You shouldn’t be using them. At least, not nearly as often as you do.


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Classic Being a Better Writer: Plot Problems

Hey hey! I’m almost back to full health, and it’s been far too long since a Classic Being a Better Writer post went up on the site!

New? Unsure what those words meant? Let me clarify! Being a Better Writer is a writing feature that’s been running for almost four years now, posting every Monday. These posts cover a wide, vast assortment of topics, from subplots to mystery to dialogue, all with the goal of helping writers young and old improve their craft.

Of course, with almost four years of weekly posts collected here, the simple act of an archive binge suddenly becomes quite daunting … hence the Classic posts. Classic posts collect a few older posts on a related topic and offer a brief look at them as well as a link to each for nice, easily accessibly bingeing.

This week? We’re looking at plot problems with larger narratives, and how you can catch them early or fix them! So dive in! Click those links! And if you like what you’re reading, don’t neglect that Patreon button on the side!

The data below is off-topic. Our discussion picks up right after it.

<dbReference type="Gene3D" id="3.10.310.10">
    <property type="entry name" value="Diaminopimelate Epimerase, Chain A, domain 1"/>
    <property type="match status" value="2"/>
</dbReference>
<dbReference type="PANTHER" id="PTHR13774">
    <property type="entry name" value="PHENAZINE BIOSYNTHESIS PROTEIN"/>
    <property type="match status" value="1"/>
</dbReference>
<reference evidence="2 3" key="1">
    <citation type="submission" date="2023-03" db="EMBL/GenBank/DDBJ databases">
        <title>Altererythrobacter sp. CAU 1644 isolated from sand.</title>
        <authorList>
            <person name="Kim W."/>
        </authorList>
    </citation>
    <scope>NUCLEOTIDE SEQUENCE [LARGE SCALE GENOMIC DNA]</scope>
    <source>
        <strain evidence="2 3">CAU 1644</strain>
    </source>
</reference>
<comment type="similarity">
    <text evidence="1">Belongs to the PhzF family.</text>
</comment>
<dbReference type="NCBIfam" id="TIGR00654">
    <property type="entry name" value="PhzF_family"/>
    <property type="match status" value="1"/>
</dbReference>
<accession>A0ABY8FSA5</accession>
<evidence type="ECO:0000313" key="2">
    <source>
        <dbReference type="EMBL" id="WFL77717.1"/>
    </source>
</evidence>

Playing Out Your Puzzle Pieces—
As a new writer, nothing is more daunting than looking at someone else’s book with all it’s intersecting plot threads and carefully doled out clues and thinking “How on earth do I do that?” To a new writer, it seems like an almost insurmountable task: There are all these different parts of the story, and all of it seems to be fitting together just so the guide to reader to figure things out or move along with the story at the same pace as the characters … And once you stand back and look at it, that’s quite a bit of work!

And, to be fair, the average English class that many are going to have gone through in their high-school years has very low odds of touching on this, which only compounds the problem. For new writers, it just seems like something that writers do, but no one is explaining how. Again, this is why I encourage taking creative writing classes if they’re available to you—they’ll teach this kind of stuff and more.


Character Versus Plot—
Effectively—and understand that I am for the purposes of today’s concept, grossly simplifying—every story out there, written, told, or seen, rides a sliding scale into one of two categories: They’re either a character-driven piece or a plot-driven piece. That’s it. These are your options, and understanding which your story is going to be, as well as more importantly, how to achieve this, will play a part in determining the success of your work.


Avoiding a Sagging Middle—
Well, let’s take a look at an old principle of storytelling, one that most, if not all of you, should be familiar with: The concept of rising action. We’ve spoken about this before, actually, when discussing pacing (twice, actually). But the core idea is that you want to give your readers and ebb and flow to the tension of the story. As time goes on, the tension rises, the reader gets sucked in, we have a climactic moment of some kind, and then the story eases off for a bit and lets the reader relax.